APA should fully research and analyze proposed revisions to the State Land Master Plan

March 12, 2015

The Adirondack Park Agency (APA) has committed to investigating potentially significant changes to the Adirondack Park State Land Master Plan (SLMP), which sets Forest Preserve management standards and guidelines. As part of the resolution passed by the APA in December 2013, two issues were identified for SLMP reform: 1) the requirement that bridges in Wild Forest areas be constructed with natural materials; 2) the prohibition of mountain biking on designated roads in Primitive Areas.

Last fall, the APA solicited public comments on these two items as well as any other issue that any member of the public desires to see changed in the SLMP. They then convened a group of stakeholders for a scoping meeting to share thoughts. The APA staff has not yet released draft recommendations for items to be officially considered for SLMP policy reform, and the APA Commissioners have not yet acted to start the public review process.

The APA is in its early stages of formulating a process and schedule for how to undertake SLMP reform and select issues. As they move ahead, they would be well served to adhere to the adage that good science makes good policy. The APA needs to bring solid data to the public about the issues they select for SLMP reform. We live in an age of stunning research and science, yet this is also an age where politics rather than science drive public policy. SLMP reform by anecdote is unacceptable.

Click here for a letter to the APA.

The issue of bridges on the Forest Preserve is important. The state is on record that it wants to build a 120 – 150-foot bridge across the Cedar River for a new motor vehicle route connecting Newcomb and Indian Lake. To span this width and hold the weight of a multi-ton snowmobile trail groomer, the Department of Environmental Conservation (DEC) needs to utilize non-natural materials. DEC uses many different kinds of bridges on hiking trails, roads, mountainbiking trails, and snowmobile trails in the Forest Preserve. Significant variations in bridge designs are used on snowmobile trails depending on whether a trail is a Class I or a Class II trail. Bridges vary significantly on hiking trails from long, narrow, steel-cable and wooden plank bridges to larger wooden beam bridges with railings on one or two sides, among other designs. Moreover, the DEC has informed the APA that engineering standards for public safety standards and for long-term resiliency have forced significant changes in bridge designs.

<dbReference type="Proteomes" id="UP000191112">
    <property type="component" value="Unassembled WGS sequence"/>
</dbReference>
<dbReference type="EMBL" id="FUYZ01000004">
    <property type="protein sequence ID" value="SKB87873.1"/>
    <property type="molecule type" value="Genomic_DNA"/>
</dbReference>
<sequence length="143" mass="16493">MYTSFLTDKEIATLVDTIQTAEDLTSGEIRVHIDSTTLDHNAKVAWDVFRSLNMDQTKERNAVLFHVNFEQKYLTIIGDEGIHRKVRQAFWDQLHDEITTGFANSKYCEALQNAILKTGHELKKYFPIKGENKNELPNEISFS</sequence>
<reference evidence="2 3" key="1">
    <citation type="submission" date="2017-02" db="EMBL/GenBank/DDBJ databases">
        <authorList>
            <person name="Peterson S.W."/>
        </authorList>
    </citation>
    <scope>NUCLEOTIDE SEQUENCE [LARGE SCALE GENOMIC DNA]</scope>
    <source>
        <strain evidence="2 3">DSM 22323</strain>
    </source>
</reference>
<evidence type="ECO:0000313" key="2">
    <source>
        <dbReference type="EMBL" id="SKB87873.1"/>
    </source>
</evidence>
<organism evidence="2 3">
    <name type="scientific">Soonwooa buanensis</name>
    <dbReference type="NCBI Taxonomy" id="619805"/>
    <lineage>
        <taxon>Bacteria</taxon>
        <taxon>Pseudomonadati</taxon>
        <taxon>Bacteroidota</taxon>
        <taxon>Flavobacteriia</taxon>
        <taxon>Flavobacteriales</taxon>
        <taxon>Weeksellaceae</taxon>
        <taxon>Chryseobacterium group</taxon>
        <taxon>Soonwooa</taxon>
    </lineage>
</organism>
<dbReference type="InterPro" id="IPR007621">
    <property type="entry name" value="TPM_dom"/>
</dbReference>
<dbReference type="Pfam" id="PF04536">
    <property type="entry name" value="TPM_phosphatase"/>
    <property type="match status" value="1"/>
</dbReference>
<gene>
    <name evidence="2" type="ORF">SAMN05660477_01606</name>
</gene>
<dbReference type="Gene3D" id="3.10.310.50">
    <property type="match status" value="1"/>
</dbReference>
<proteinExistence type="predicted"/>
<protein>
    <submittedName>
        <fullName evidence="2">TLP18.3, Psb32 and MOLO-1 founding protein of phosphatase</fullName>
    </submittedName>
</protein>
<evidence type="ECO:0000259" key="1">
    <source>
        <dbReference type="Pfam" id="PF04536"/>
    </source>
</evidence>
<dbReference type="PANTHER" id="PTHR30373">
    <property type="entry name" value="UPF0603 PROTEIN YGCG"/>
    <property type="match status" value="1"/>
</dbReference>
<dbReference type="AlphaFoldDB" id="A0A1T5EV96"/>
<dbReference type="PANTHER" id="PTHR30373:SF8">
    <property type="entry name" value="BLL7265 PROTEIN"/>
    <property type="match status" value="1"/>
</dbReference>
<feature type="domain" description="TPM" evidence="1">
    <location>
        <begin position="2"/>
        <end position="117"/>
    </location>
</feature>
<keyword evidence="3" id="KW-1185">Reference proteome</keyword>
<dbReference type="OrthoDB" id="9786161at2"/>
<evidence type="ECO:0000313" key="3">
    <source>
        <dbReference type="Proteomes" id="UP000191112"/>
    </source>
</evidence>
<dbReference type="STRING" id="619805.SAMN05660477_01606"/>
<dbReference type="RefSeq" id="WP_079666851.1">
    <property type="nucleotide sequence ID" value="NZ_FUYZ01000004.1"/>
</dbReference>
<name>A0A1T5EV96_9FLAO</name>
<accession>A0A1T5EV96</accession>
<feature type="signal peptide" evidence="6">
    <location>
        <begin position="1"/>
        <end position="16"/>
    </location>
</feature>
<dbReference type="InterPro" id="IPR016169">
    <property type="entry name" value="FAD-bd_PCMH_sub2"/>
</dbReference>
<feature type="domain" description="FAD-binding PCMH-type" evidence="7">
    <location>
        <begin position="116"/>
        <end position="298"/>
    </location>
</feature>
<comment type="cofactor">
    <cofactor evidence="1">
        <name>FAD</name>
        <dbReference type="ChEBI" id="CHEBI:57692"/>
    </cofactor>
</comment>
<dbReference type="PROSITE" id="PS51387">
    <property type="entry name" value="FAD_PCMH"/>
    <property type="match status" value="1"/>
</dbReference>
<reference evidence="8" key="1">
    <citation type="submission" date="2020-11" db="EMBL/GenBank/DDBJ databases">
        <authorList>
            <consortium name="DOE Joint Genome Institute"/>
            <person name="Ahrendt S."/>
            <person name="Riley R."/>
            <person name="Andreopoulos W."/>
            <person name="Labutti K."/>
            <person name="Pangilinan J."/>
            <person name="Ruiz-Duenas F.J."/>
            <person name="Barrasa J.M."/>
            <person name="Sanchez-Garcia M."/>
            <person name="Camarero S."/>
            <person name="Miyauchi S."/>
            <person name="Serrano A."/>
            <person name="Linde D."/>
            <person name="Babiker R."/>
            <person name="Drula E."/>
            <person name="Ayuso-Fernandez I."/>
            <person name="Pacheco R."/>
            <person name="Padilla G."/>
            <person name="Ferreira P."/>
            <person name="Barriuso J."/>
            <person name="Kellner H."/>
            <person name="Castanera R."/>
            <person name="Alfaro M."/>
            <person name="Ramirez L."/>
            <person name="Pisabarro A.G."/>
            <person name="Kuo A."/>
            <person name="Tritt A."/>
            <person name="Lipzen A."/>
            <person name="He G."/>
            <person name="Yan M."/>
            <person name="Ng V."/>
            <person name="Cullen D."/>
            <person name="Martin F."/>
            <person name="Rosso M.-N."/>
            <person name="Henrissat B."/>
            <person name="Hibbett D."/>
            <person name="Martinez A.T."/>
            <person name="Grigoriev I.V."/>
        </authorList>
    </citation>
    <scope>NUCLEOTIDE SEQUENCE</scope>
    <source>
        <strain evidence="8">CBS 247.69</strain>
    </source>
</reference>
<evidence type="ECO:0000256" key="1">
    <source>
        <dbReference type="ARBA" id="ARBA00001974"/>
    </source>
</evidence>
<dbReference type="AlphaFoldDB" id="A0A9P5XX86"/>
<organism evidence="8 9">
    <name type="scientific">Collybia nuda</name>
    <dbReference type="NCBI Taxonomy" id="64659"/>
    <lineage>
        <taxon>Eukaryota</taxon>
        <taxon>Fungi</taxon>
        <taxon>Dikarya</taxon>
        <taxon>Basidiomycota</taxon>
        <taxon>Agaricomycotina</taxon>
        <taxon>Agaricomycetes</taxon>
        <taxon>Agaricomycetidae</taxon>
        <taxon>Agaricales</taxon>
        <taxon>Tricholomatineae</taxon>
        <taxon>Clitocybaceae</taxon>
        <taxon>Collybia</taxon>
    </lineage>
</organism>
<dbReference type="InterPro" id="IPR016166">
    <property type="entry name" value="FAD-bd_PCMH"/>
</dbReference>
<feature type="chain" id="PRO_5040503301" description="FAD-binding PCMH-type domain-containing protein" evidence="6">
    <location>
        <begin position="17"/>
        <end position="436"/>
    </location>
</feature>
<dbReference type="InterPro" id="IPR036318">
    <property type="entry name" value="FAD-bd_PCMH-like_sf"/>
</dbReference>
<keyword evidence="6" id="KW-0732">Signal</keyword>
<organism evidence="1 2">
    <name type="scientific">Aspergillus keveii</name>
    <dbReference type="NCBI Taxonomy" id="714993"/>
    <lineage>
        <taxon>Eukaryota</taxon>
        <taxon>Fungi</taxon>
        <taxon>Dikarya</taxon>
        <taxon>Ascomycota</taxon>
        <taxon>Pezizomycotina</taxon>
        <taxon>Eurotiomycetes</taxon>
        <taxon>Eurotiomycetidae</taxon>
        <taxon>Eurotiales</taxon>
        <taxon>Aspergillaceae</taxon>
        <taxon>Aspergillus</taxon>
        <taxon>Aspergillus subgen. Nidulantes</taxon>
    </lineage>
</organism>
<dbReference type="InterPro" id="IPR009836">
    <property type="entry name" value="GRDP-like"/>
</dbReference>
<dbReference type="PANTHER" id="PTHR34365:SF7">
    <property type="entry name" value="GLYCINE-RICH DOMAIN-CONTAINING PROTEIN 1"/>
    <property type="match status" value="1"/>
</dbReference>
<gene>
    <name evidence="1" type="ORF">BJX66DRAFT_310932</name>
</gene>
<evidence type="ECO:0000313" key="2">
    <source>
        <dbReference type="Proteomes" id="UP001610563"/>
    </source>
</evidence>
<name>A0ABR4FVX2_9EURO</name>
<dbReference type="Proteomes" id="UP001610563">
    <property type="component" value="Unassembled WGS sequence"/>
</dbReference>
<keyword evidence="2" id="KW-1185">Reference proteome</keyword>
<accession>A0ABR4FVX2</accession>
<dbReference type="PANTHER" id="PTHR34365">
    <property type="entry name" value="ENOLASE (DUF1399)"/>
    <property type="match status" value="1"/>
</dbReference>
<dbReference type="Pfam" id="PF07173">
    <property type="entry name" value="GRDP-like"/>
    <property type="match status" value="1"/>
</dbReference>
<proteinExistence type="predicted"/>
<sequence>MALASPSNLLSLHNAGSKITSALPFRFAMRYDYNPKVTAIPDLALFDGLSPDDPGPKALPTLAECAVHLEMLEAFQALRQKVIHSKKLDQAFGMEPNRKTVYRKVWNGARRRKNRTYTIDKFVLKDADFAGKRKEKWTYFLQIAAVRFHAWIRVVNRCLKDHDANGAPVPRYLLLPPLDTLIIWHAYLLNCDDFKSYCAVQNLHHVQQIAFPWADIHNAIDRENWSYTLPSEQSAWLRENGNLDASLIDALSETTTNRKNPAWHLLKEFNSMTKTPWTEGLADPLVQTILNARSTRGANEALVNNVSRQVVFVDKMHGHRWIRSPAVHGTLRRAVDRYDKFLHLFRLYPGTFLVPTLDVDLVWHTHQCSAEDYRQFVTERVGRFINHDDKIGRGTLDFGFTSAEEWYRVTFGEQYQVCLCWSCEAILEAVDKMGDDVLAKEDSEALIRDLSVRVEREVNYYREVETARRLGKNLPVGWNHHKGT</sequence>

The APA should fully investigate and research the many different kinds of bridges used on the Forest Preserve when it considers changing the State Land Master Plan requirement that bridges be made of natural materials. Above is a snowmobile bridge under construction in the Moose River Plains. The APA should fully investigate and research the many different kinds of bridges used on the Forest Preserve when it considers changing the State Land Master Plan requirement that bridges be made of natural materials. Above is a snowmobile bridge under construction in the Moose River Plains.
 
The SLMP requirement that bridges in Wild Forest areas should be made of natural materials raises many questions. What types of bridges are currently used on foot trails? How do they perform? What types of bridges are used on snowmobile trails and how do they perform? What types of bridges are used on roads? What are the design standards referenced by the DEC that have changed bridge design? How have Forest Preserve bridges been impacted by extreme weather events? If changes are adopted, should they apply to other Forest Preserve classifications, not just Wild Forest? There are many others.

Clearly, the APA’s review of changes to the SLMP requirement for use of natural materials for bridges in Wild Forest areas would benefit from research and analysis of the effectiveness of current designs being utilized across the Forest Preserve and from a look at the state of the art in outdoor recreational bridge design on other public lands across the U.S.